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SirJoey
08-21-2008, 04:53 PM
Can't do any more welding for awhile. This stupid welder is acting up again. It's doing the same thing as before, hissing & melting the wire, instead of welding. It's already messed me up on a couple of welds, cuz when it happens, the welds come out all lumpy & boogery lookin, just horrible, like one of my first ones, & I get that big, glowing, melting ball on the end of the wire.

Like before, it's an intermittent problem, & it drives me nutz when it happens! It's been a recurring problem ever since I've owned this thing.

Called National Welders to see if they do service on 'em, & he said yes. He said it's most likely a wire feed problem, but I'll most likely have to take it in, so I may be stalled for awhile, waiting for the next unavoidable trip to town... :(

The last time it was acting up, I tried everything I could think of, & even things that were suggested here, but nothing helped, then it sorta fixed itself again, & I've had pretty good luck with it for awhile now, with only occassional, short-lived relapses, till now. This time, it won't "straighten out", so I've had it. I'm tired of having this thing mess up my already marginal-looking welds, so I'm taking it to a professional! It may cost me, but at least maybe the thing will finally be right!

http://img384.imageshack.us/img384/7131/sirjoeysigmedij1.gif

AtomicZombie
08-21-2008, 04:57 PM
The more moving parts, the more hassle.

AC Stick all the way!

At least with stick, bad welds are your own damn fault - not some crazy machine.

Brad

kwetz
08-21-2008, 09:41 PM
I do not use a Mig but I seem to remember the folks who used them at the power plant had one they used Lock Graphite on. It was a small one they kept around for sheet metal patching. Not sure of it's conductive or if using it on the moving parts would be a problem if it was conductive but maybe teflon lube could do the same thing ?

AZ I'm still mostly O/A but I do use stick when I need to keep the haz down. But the welder who looked at something I stick welded says he can tell I'm a gasman ;)

Richie Rich
08-22-2008, 12:34 AM
Joey....Could it be due to 'brownouts' in your area? It happens sometimes around here during long hot spells when a LOT of electricity is being used. Check your line voltage with a meter and see if it might be lower than normal.

Just a thought....

.....Richie.....

savarin
08-22-2008, 02:27 AM
SJ, Maybe you've 'been there', maybe not. Just to be sure, have you made absolutely sure the tip is NEW and the correct size for the wire - the tip is stamped with the wire size it's made for. It's critical as any sloppyness between the tip and the wire will cause excessive arching between the two - they MUST match and both must be clean. And 2.) Try welding with the NO bends in the hose. Mine gets fussy whenever I bend the torch cable in too tight a radius - this adds friction and causes sporadic feed behavior - especially true if the lining is worn or dirty.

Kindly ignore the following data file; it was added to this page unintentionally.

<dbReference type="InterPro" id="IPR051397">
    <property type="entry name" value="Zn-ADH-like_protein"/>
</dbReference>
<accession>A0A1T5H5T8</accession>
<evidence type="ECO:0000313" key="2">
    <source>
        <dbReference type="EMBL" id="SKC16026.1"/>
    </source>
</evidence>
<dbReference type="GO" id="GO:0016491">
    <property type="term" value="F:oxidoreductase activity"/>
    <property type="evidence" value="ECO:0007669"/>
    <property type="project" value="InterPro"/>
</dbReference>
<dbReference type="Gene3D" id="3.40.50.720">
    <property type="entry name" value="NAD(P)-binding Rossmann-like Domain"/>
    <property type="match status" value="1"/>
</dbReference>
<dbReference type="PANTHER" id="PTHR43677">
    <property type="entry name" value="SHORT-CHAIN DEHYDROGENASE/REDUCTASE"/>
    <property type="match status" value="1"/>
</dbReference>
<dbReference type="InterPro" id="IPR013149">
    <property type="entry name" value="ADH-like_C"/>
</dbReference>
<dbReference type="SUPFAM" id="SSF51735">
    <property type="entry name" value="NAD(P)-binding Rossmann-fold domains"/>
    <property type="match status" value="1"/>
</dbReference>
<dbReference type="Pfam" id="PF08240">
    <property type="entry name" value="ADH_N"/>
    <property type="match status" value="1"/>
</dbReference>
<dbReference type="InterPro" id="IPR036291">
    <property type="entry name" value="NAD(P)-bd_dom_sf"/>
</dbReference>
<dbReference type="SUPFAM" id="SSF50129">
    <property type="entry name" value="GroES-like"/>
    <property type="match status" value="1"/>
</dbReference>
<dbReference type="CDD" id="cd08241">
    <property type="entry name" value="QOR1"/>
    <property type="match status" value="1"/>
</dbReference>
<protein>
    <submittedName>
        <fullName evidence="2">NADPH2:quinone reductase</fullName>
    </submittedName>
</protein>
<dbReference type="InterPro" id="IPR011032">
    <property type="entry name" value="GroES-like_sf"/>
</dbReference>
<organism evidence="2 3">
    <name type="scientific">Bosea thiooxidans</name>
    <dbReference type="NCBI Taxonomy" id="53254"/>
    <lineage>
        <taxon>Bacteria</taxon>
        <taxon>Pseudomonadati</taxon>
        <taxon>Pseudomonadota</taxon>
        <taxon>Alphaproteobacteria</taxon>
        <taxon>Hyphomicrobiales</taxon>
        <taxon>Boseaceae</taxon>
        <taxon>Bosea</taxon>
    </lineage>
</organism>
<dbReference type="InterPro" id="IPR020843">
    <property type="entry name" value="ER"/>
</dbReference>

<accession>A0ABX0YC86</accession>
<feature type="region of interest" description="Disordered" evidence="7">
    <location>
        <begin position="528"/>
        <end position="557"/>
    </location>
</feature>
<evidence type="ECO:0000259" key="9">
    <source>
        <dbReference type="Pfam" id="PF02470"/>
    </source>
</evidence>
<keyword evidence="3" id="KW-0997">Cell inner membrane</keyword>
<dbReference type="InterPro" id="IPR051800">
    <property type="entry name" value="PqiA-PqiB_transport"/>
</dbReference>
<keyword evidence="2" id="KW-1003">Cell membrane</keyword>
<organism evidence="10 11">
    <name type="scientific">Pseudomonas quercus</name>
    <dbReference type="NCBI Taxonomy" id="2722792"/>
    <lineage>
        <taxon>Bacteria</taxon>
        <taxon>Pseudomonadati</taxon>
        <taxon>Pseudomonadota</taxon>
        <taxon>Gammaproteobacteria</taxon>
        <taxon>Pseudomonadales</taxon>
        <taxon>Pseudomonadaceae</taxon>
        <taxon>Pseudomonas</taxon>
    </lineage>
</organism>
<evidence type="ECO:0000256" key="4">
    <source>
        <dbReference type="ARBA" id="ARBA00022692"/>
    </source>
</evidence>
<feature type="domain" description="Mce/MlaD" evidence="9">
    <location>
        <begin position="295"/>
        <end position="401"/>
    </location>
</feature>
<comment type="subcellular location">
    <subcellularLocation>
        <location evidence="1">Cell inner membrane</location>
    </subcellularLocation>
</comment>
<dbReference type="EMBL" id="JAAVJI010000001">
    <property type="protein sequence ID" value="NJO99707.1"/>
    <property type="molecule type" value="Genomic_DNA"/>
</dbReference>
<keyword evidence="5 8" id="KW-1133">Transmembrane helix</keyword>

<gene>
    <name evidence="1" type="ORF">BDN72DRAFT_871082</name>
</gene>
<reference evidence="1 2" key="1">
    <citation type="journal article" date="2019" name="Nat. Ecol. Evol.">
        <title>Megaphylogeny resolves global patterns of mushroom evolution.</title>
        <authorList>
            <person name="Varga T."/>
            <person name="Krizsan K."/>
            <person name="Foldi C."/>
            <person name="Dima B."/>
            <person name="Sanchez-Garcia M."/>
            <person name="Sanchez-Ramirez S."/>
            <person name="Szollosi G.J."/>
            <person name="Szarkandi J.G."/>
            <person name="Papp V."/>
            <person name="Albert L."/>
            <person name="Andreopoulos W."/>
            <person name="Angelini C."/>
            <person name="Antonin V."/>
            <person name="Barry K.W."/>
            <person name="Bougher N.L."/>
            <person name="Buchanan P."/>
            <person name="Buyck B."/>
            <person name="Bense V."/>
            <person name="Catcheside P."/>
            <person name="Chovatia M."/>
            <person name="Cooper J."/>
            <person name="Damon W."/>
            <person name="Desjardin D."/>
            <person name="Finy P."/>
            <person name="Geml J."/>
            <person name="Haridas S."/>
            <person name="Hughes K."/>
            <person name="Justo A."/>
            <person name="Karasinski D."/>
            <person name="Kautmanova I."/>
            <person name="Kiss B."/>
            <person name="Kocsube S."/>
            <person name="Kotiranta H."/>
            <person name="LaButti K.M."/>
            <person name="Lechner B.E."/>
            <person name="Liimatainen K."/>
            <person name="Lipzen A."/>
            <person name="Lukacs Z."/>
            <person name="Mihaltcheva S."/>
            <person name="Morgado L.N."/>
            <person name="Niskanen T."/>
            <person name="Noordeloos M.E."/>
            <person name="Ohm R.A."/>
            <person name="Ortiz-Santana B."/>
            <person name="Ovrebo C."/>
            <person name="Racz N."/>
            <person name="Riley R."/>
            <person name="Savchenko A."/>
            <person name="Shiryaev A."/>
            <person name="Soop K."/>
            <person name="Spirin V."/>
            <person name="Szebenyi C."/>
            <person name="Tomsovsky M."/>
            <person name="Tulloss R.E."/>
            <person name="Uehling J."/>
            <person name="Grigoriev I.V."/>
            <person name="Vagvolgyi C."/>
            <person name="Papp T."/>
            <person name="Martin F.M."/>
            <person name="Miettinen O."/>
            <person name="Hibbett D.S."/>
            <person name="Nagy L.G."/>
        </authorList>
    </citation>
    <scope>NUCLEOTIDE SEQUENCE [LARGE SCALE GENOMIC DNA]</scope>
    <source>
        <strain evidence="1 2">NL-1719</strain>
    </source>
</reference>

and if there is a touch of rust on the wire. Very humid where I live and this is always a problem.
I also had a problem with gas feed and had to seal the back of the torch with tape and that solved a heap of problems.

Doc Hollywood
08-22-2008, 09:19 AM
Does the problem exist after you weld for awhile? Could you be exceeding the duty cycle of the machine? I know my 110 volt machine would do that that is why I bought a Hobart handler 187 220 volt machine.

Also poor fitting of the materials or improper metal prep could be a cause.

savarin
08-22-2008, 09:48 PM
Most MIG wire is copper coated for just that reason. If your welder sits, unused for long periods of time, then I suggest putting the spool of wire in a appropriate sized baggie (no need to unthread it, just lift it off the spindle enough to slip into a baggie.)

Usually thats what I do but you know how it is:rolleyes: I'm certain I will be using it again tomorrow.

On another note cheap machines with short duty cycles can often be vastly improved by fitting a humongous fan for cooling in place of the tiny weak proprietary one.

greenevegiebeast
08-23-2008, 12:18 AM
some thing we ran acros with my wirefeed cheepo welder was the hold down wing nut for the spool was to tight(ge I wonder who did that). This caused the drive to slip. I am considering getting a cheepstick machine.
That is what I lerned on 20 years ago.:D

macka
08-27-2008, 06:52 PM
Usually thats what I do but you know how it is:rolleyes: I'm certain I will be using it again tomorrow.

On another note cheap machines with short duty cycles can often be vastly improved by fitting a humongous fan for cooling in place of the tiny weak proprietary one.

Good idea, I'm going to check out my flux core machine to see if I can do this. I'm using a small 110V stick machine for most welds, due to the versatility of a light stick machine on thinner tubing. I also picked it up on sale for under 120 bucks which was bonus.

SirJoey
08-29-2008, 04:12 PM
Well, I'm $51 poorer, but I got 'er fixed, & I'm ready to climb back in the saddle again. Unfortunately, it won't be tomorrow, due to out-of-town relatives coming for a visit, & then comes Sunday, so it may still be a few more days before I can resume work. :(

Anyway, the verdict: rust. I couldn't see it on the individual strand of wire, but after removing the spool, then accidentally dropping it & breaking a huge chunk out of the side of it :eek:, spots of rust could clearly be seen all over the side of the rolled wire.

The guy at National Welders sold me a new roll, moved me down from .035, to .024 wire, put on a matching tip, & gave 'er the once over, along with a few pointers for me. He was great, & only charged me for the wire & tip. :)

http://img384.imageshack.us/img384/7131/sirjoeysigmedij1.gif

macka
09-01-2008, 05:57 PM